William A. Richards

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William Alford Richards
WilliamARichards.jpg
4th Governor of Wyoming
In office
January 7, 1895 – January 2, 1899
Preceded by John Eugene Osborne
Succeeded by DeForest Richards
Personal details
Born March 9, 1849
Hazel Green, Wisconsin
Died July 25, 1912 (aged 63)
Political party Republican

William Alford Richards (March 9, 1849 – July 25, 1912) was an American surveyor, rancher and politician. He was the fourth Governor of Wyoming from January 7, 1895 until January 2, 1899.

Biography[edit]

Richards was born in Hazel Green, in Grant County, Wisconsin, and educated there and in Galena, Illinois. During the Civil War he served as an ambulance driver for the Army of the Potomac.[1]

Career[edit]

As a young man Richards worked on surveying missions in Nebraska, and first came to Wyoming in 1873 when his brother Alonzo V. Richards hired him as his general assistant while surveying the southern boundary of Wyoming Territory.

The next year they returned for the survey of the western boundary of Wyoming. Alonzo left the expedition after 99 miles, leaving William in charge of completing the survey. William moved to California, to marry Harriet Alice Hunt in 1874. The couple had three daughters, Eleanor Alice, Ruth Louise, and Edna Maude.[2] In 1885 he returned to Wyoming, homesteading a ranch in Big Horn County. In 1886 he was elected county commissioner of Johnson County, and in 1889 President Harrison appointed him Surveyor General for Wyoming.

In 1894, Richards ran for Governor on the Republican ticket. He defeated William H. Holliday and Lewis C. Tidball, becoming the state's third elected governor. He served as Governor from 1895 to 1899.[3] Though he helped defuse the Jackson Hole Indian Crisis of 1895, Richards is most famous for pardoning Butch Cassidy. Then a small-time rustler, Cassidy was serving a two-year term in the State Penitentiary for possession of a stolen horse worth only $5. Citizens of Fremont County, fearing Cassidy's return, asked the governor for a pardon in hopes it "would have much to do in causing him to become a law abiding citizen," Richards wrote to a concerned rancher, Jay Torrey. Richards had interviewed Butch at the Penitentiary and pardoned him after hearing reassuring words from the prisoner. Cassidy "told me that he had [had] enough of Penitentiary life," Richards told Torrey, "and intended to conduct himself in such a way as to not again lay himself liable to arrest." What he may have meant was, he intended to not again get caught. [4]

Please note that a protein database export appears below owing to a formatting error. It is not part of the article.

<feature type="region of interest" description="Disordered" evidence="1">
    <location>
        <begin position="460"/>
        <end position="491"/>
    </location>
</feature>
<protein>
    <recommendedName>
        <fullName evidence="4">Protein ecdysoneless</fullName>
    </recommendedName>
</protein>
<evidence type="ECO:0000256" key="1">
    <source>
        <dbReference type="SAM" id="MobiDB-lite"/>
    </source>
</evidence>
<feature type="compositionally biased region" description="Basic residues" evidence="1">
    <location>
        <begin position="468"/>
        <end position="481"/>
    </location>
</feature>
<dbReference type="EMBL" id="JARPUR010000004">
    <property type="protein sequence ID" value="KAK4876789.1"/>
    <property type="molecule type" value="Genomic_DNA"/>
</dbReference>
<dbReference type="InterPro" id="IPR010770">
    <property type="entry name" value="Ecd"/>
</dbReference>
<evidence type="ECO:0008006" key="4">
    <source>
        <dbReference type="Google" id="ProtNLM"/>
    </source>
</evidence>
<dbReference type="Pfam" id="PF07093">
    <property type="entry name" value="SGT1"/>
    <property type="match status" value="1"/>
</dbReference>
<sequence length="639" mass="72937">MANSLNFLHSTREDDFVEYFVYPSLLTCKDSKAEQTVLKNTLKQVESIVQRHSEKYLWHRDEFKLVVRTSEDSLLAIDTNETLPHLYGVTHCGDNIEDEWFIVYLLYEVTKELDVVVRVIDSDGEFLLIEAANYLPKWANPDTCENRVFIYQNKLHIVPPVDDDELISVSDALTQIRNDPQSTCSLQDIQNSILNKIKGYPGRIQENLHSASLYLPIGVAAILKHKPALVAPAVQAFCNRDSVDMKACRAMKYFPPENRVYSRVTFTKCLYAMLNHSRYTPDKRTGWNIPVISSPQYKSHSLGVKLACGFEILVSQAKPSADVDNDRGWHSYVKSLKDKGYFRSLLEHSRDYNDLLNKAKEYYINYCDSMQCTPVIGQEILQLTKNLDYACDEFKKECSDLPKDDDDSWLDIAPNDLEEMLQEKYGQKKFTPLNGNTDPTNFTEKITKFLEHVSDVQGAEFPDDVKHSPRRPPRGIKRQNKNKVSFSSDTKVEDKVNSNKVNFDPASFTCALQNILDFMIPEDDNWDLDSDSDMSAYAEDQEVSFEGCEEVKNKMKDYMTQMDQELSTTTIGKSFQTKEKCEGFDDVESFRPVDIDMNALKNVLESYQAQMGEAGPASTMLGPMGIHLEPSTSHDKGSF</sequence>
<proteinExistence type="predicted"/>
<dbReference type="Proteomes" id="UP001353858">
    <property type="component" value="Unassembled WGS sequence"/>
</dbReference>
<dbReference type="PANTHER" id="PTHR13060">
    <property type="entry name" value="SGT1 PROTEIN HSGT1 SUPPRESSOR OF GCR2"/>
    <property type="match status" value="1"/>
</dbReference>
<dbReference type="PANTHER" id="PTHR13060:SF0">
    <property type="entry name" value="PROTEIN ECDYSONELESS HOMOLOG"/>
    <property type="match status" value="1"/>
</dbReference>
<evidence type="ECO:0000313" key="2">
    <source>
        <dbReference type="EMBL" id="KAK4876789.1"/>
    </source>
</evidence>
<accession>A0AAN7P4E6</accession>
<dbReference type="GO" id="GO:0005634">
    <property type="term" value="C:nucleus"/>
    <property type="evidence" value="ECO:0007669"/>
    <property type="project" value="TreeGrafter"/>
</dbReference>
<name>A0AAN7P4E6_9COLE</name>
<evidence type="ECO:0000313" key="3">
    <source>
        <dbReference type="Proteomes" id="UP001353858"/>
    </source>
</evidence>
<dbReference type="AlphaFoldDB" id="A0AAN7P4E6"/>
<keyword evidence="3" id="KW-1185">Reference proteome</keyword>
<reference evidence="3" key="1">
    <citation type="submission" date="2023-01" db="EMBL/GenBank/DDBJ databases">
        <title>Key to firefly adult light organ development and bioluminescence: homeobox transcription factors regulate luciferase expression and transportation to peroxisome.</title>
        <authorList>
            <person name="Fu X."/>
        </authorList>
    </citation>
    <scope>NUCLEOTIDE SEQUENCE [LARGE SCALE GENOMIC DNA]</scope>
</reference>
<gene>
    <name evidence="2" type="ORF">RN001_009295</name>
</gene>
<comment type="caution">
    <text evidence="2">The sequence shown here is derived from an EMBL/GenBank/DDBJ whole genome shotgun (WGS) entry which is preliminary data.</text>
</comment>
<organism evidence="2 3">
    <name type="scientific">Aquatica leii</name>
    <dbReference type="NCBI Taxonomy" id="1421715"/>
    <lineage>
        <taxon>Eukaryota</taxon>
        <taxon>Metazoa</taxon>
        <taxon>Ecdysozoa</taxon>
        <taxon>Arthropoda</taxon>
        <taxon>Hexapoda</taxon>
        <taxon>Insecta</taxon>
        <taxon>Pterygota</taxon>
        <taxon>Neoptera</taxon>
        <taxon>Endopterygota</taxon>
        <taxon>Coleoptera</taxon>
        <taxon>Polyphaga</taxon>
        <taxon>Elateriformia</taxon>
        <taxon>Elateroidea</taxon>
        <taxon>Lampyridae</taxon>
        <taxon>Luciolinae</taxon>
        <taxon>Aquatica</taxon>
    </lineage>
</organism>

At the conclusion of his term he was replaced by DeForest Richards (a very distant cousin), also a Republican, and was appointed assistant commissioner of the General Land Office. William A. Richards opened the Apache, Comanche, and Wichita Indian Reservations in Oklahoma to settlement.[5]

Richards was appointed Commissioner of the General Land Office in 1903, serving until 1907. During his tenure he helped save Indian ruins and other important monuments from damage and destruction by asking Edgar L. Hewett of New Mexico for a list of sites that should be protected. Hewett sent back a Memorandum that listed Mesa Verde, Chaco Canyon and many others, and Richards had it published as a Circular. The memorandum was a step toward the passage of the Antiquites Act of 1906, which has been used by American presidents to set aside innumerable National Monuments.[6]

In 1909 Richards became the first Commissioner for Taxation for the state of Wyoming, holding the post until a change in administration a year later. In 1912, he traveled to Melbourne, Australia, to start a new life after the violent deaths of his daughter Edna and her husband, Thomas Jenkins.

Death[edit]

Richards died of a heart attack soon after his arrival. He had attended an honorary banquet for his old friend Elwood Mead, former State Engineer of Wyoming, who was then in charge of developing irrigation in Australia. Mead accompanied Richards's body home across the ocean. [7]Richards is interred at Lakeview Cemetery, in Cheyenne, Laramie County, Wyoming.[8]

References[edit]

  1. ^ "William A. Richards". National Governors Association. Retrieved 19 October 2012. 
  2. ^ "William A. Richards". Find A Grave. Retrieved 19 October 2012. 
  3. ^ "William A. Richards". The Political Graveyard. Retrieved 19 October 2012. 
  4. ^ Wyoming State Archives. Letters from Judge Jesse Knight to Richards, Cassidy Pardon file. Pardon itself, WAR to Jay Torrey, outgoing correspondence, March 16th, 1896.
  5. ^ "William A. Richards". National Governors Association. Retrieved 19 October 2012. 
  6. ^ http://www.cr.nps.gov/archeology////sites/Antiquities/activities/saamcm.htm
  7. ^ Contemporary newspaper accounts
  8. ^ "William A. Richards". Find A Grave. Retrieved 19 October 2012. 

External links[edit]